Partnerships and networks in work with young people
Partnerships and networks in work with young people

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Partnerships and networks in work with young people

3 How can we make partnerships work?

A photograph of dance teachers showing a group of children some street dance moves.
Figure 5

In this section we move to examining approaches that you might take to developing effective partnership working in your own practice.

As we have already indicated, working in partnership covers a wide range of professional practice and organisational arrangements – which means that there can be no single blueprint or definitive guide to ‘making partnerships work’. However, we believe there are a number of strategies that can help you to engage effectively with partners, whatever your situation.

Reflecting on your learning about leaders and leadership, we would suggest that it is important for leaders to be good boundary scanners (being aware of what is happening outside your immediate working environment) and good boundary spanners (using the information you acquire about that wider environment to take a proactive approach to leadership, so that you are less likely to be constantly having to respond to crises).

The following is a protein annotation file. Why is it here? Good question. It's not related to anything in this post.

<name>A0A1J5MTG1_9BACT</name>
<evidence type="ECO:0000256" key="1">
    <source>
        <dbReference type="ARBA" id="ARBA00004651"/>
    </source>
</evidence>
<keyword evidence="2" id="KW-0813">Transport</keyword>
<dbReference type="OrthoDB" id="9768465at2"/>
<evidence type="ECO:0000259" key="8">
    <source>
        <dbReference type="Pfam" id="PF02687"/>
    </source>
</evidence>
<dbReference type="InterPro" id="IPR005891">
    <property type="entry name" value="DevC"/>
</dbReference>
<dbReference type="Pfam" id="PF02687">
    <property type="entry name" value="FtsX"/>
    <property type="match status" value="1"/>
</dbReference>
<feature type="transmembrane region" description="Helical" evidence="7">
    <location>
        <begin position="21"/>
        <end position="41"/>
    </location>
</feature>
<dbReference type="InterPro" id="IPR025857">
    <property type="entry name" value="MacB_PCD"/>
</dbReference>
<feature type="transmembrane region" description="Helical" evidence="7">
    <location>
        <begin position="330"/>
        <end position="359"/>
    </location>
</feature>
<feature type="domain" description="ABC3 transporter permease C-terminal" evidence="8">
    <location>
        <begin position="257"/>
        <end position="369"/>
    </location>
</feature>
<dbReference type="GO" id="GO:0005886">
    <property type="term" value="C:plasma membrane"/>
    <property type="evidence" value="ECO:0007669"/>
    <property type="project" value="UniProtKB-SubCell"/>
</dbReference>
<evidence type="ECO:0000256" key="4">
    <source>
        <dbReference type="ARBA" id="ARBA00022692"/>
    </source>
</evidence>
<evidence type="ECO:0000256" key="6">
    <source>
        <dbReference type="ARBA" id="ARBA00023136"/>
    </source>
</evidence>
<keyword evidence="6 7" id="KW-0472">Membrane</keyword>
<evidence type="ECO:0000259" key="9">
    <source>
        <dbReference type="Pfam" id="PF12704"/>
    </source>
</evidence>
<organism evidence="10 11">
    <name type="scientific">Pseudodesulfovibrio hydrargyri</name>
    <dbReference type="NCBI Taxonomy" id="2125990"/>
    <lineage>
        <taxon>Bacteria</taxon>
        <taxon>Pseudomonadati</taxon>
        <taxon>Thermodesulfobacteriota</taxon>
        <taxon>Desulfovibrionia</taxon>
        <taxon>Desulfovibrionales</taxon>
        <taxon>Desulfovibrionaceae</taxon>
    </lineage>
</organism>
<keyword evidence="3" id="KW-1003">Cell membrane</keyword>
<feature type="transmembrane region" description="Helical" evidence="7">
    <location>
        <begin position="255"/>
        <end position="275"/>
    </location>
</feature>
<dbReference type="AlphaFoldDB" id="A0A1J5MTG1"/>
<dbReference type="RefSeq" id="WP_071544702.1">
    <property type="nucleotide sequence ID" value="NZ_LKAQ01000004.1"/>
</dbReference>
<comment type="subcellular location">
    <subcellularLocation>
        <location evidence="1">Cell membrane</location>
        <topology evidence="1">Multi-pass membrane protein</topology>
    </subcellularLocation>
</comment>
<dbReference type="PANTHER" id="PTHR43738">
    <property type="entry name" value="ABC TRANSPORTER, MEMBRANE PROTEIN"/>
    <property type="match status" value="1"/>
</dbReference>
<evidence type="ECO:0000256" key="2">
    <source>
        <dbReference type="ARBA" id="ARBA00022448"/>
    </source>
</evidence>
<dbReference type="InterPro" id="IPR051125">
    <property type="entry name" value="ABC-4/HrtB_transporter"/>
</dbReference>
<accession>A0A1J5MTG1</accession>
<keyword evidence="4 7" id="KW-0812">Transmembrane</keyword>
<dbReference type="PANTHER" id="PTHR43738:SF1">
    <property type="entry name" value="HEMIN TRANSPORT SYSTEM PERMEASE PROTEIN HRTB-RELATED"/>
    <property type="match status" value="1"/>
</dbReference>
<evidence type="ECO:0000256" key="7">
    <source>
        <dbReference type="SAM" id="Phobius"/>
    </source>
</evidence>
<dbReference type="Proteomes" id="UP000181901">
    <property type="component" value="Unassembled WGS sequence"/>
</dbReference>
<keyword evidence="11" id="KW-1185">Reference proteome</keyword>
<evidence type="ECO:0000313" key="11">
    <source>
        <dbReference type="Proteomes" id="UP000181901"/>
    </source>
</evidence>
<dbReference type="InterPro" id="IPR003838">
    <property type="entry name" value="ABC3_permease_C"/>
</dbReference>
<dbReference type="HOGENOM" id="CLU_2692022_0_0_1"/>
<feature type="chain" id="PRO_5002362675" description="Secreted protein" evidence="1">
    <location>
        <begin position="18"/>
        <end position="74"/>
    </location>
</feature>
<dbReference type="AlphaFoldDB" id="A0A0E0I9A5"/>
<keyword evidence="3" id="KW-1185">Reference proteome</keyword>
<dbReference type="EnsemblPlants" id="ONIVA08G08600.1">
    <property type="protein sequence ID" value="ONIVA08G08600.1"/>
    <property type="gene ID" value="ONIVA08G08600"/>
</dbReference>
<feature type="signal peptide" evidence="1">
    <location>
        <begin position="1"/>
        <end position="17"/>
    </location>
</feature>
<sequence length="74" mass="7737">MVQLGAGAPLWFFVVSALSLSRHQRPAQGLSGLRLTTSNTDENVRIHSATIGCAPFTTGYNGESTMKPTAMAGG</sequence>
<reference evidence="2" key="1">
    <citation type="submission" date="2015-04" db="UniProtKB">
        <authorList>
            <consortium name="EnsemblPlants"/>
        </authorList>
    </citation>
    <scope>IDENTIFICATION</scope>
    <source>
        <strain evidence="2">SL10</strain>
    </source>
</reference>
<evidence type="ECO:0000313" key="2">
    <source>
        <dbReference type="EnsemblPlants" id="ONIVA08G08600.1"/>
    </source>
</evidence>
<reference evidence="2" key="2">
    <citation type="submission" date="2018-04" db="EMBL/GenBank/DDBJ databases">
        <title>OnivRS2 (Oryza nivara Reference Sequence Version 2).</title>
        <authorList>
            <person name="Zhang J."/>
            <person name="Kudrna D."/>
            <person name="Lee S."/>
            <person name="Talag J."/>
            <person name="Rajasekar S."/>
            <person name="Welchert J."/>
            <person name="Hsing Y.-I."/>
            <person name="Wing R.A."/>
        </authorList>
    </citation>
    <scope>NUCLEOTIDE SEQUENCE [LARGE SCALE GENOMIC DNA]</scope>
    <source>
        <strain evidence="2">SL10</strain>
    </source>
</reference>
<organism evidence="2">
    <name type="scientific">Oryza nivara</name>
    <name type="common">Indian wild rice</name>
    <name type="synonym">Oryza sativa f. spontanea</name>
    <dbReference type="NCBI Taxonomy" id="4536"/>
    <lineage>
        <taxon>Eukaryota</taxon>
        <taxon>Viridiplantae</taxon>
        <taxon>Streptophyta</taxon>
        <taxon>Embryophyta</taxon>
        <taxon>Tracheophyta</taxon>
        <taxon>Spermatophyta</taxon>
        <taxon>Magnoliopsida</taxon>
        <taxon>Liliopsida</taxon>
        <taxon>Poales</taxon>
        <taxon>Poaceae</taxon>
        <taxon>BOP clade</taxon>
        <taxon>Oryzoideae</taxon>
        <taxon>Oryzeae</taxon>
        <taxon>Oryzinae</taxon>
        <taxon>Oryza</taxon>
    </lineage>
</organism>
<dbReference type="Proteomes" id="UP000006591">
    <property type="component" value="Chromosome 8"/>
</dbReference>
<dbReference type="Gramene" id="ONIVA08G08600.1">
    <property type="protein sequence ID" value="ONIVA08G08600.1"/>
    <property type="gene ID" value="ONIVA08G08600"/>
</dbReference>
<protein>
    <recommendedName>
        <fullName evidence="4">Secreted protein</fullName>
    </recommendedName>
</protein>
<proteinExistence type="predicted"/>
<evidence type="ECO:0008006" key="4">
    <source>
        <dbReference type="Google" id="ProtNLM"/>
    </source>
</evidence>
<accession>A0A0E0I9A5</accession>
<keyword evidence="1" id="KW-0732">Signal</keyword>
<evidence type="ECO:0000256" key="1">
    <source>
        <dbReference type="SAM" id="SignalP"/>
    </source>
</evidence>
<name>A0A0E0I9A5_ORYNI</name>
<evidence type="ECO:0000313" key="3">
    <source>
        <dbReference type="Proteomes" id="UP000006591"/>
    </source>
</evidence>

Similar considerations apply in thinking about leading in a partnership scenario, although, inevitably, life is more complicated. Sullivan and Skelcher (2002) have listed a range of skills and attributes of effective boundary spanners, based on their research into partnership working. We present a modified form of their listing in Box 7.1 below.

Box 1: The skills and attributes of boundary spanners

  • Critical appreciation of the wider environment.
  • Understanding different organisational contexts.
  • Networking – including knowing who the ‘right’ people are, being able to access them and having ‘political’ skills.
  • Recognising the appropriate leadership roles to play.
  • Partnership working skills, including:
    • communication skills (verbal and non-verbal)
    • emotional literacy skills (being able to ‘read’ the emotional climate and respond appropriately)
    • influencing skills
    • conflict resolution skills
    • negotiating skills
    • problem-solving and creative/lateral thinking skills.
  • (Adapted from Sullivan and Skelcher, 2002, pp. 101–2)

One way of equipping yourself to recognise and tackle the potential challenges to partnership working is to consider your partnership within its wider context.

The next section, on ‘Partnerships in context’, examines the first three items on Sullivan and Skelcher’s list.

We then go on to consider how you might establish effective co-working agreements with your partners. Underpinning your work in all of the above are the partnership working skills, which we will also examine in more detail.

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